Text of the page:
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The Third Annual Hero Debate

Wed 15 Feb 2006 In: Events

Dean Martin's Celebrity Roasts were never this cutting I'm sure, I thought, sitting in the front row for the Third Annual Great Auckland Central Hero Debate. Some of the barbs were so sharp I worried I might end up with blood on my shirt. The wine was flowing free, although not for your sober reviewer, which made for some very interesting and potentially libellous conversations with all sorts of people post-debate. It's just as well I have a trustworthy face – either that or people were indeed mightily tanked. But, I digress. The evening began with some delightfully amusing cabaret entertainment from The Morrisons, a family trio whom (we are told) hail from Huntly. I'm not sure if I entirely believe that, unless they've been Queer Eye-d by Carson Kressley since escaping the place. Their repertoire was certainly eclectic, from Europe's The Final Countdown to Pink Floyd's Mother, all churned out in a loungey, operatic, and undeniably camp style. The two-fingered drum solo on a hand-held drum machine was a particular highlight. Following that, MC Judith Tizard quite literally put herself on a pedestal this year in the expanded debate venue, the Hopetoun Alpha, sitting on a raised dais above the speakers with a fresh bottle of Kim Crawford's Pansy sitting next to her on a table. How annoyed she was at the wine's name, she told the audience, and that she'd asked Kim Crawford to bring out a 'Judith' wine before the next election. The team make-up this year saw Chris Carter again heading the affirmative side, debating the moot: "The straight line is godless and immoral". His partners in crime were NZAF chair Jeremy Lambert, and media commentator/blogger extraordinaire Russell Brown. MP Lianne Dalziel returned to head the negative side, which galloped to victory last year with the same team members: MP Maryan Street and self-described "media whore" and film reviewer Steven Gray. As per usual, the speakers were barely on topic, the laughs were plenty and the humour was bawdy. "I just love hearing MPs say words like ‘pussy'," Gray guffawed after Lianne Dalziel embarked on a show-stopping story about Hillary Clinton's possible presidential election strategy for 2008. This debating arena is a place where people who had any shred of dignity before have it torn off and gobbled up like afternoon savouries. In his opening address, Chris Carter proceeded to embarrass fellow gay speakers Maryan Street and Jeremy Lambert (who was on his own team!) by telling all about their sordid heterosexual pasts. Never before had it been revealed that Ms Street once dated John Tamihere – the only tasty tidbit, Carter mused, which Tamihere had left out of his infamous tell-all Wishart interview. Lambert managed to offend at both ends of the Kinsey scale by providing some of the most homophobic and heterophobic humour of the evening. He referred to straights as "breeders", a term that opponent Steven Gray would later disparagingly refer to as "so 1960s"; and talked about how he'd initially summed up the debate as a men's team (affirmative) versus a women's team (negative) despite the presence of Gray on the other side, but how he'd changed his mind when he realised Maryan Street was on board. Russell Brown argued that the straight line was indeed godless and immoral, because it was boring. "Keep New Zealand bent," he urged the audience, warning that if Ponsonby loses its gayness then former Auckland deputy mayor, the deeply homophobic David Hay, might end up lunching at Prego restaurant with his mates. His observations about the differences between Remuera and Ponsonby were challenged later by Buckwheat, who in her judge's notes said she'd been living in Remuera for the last seven years. She recounted how when the elderly white neighbours first saw her out doing the garden their first reaction was not to welcome her into the neighbourhood, but to ask her if she had a business card for her services. Brown was later awarded speaker of the night by Dame Cath, and deservedly so. He managed to straddle both sharp wit and poignancy, ending his speech with a heartfelt message about wanting his kids, who are both mildly autistic, to grow up in a world that respects diversity. On the negative side, Lianne Dalziel eventually came under heavy fire for stealing all her jokes off the internet, which she may well have done...but she delivers them so well! She's not afraid to embarrass loved ones in the process either – apparently her husband wouldn't accompany her this year after an anecdote she told last year. Maryan Street went all academic and semi-serious on us because, she told us, our faces needed a rest from laughing. That didn't last long, however, as she quickly dragged out a story involving Dame Cath Tizard and a highland fling performed in public without the aid of a sports bra. By the time Steven Gray got up to speak, not even the vat of wine he'd clearly consumed was enough to cloud his gun sights. He'd been furiously making acerbic notes throughout the debate, and now it was time to shape those notes into poisoned darts and throw them haphazardly and hilariously across at the opposition. Russell Brown's anecdote about taking his niece to the Teddy Bear's Picnic was completely destroyed. "News flash," said Gray, "you ARE a bear!" Before the judges deliberated, it was time for the audience to vote with their applause for the best team. It seemed clear, as with last year, that the negative team were going to win – the loud footstomping and the shaking of the building's foundations was a major clue there. Dame Catherine Tizard, drag diva Buckwheat and Ross "Franklin Rd Christmas Lights" Thorby were on board to judge again this year, but before going through her notes Dame Cath encouraged the audience to do some extra judging of their own, making her judging colleagues show off their legs. Buckwheat, you're stunning as always, but I have to give Ross the gold medal this year. I've always been a sucker for men in kilts. Dame Cath proceeded to rattle through her notes on each of the speakers, in a very schoolteacherly manner, pulling rank on her MC daughter and telling her to shut up whenever she tried to interject (mucho applause and laughter). But she saved the best for last, recounting how she enjoyed it when Lianne Dalziel and Judith used to flat together, because she'd come round to stay herself and borrow Lianne's toothpaste. "That wasn't toothpaste, it was KY Jelly!" yelled out a man in the crowd. Dame Cath didn't miss a beat. "No dear," she replied drily, "I always bring my own." And that's probably the best thumbnail sketch of the evening right there. This is perhaps the only country in the world where you can go to a public event and hear a former female Governor-General in her seventies make deadpan jokes about sexual lubricant. How lucky we are. Chris Banks - 15th February 2006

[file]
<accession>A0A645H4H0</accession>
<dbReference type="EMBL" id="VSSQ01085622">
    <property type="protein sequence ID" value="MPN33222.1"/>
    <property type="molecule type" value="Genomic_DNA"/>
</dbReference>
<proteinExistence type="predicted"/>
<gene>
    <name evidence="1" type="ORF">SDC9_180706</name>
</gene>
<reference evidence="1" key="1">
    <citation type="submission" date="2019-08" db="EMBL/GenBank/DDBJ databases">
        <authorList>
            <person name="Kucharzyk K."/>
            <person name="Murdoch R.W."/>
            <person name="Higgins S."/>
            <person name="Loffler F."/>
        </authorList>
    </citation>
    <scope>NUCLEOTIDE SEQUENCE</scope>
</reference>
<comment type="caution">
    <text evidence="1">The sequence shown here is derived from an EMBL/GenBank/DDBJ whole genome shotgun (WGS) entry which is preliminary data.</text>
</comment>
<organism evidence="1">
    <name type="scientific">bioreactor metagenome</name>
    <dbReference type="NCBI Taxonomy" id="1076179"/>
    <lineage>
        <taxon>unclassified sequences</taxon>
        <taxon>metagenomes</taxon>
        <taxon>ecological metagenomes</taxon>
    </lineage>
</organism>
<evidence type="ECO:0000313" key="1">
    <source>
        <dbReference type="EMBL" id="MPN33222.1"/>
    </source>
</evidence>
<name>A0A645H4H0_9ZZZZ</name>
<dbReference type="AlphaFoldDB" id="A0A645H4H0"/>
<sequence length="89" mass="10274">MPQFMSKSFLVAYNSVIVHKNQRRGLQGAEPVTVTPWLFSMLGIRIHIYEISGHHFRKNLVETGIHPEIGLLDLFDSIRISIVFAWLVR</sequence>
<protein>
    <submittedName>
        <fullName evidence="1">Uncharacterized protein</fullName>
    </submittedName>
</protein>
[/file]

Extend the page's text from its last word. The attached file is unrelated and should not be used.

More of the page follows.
Credit: Chris Banks

First published: Wednesday, 15th February 2006 - 12:00pm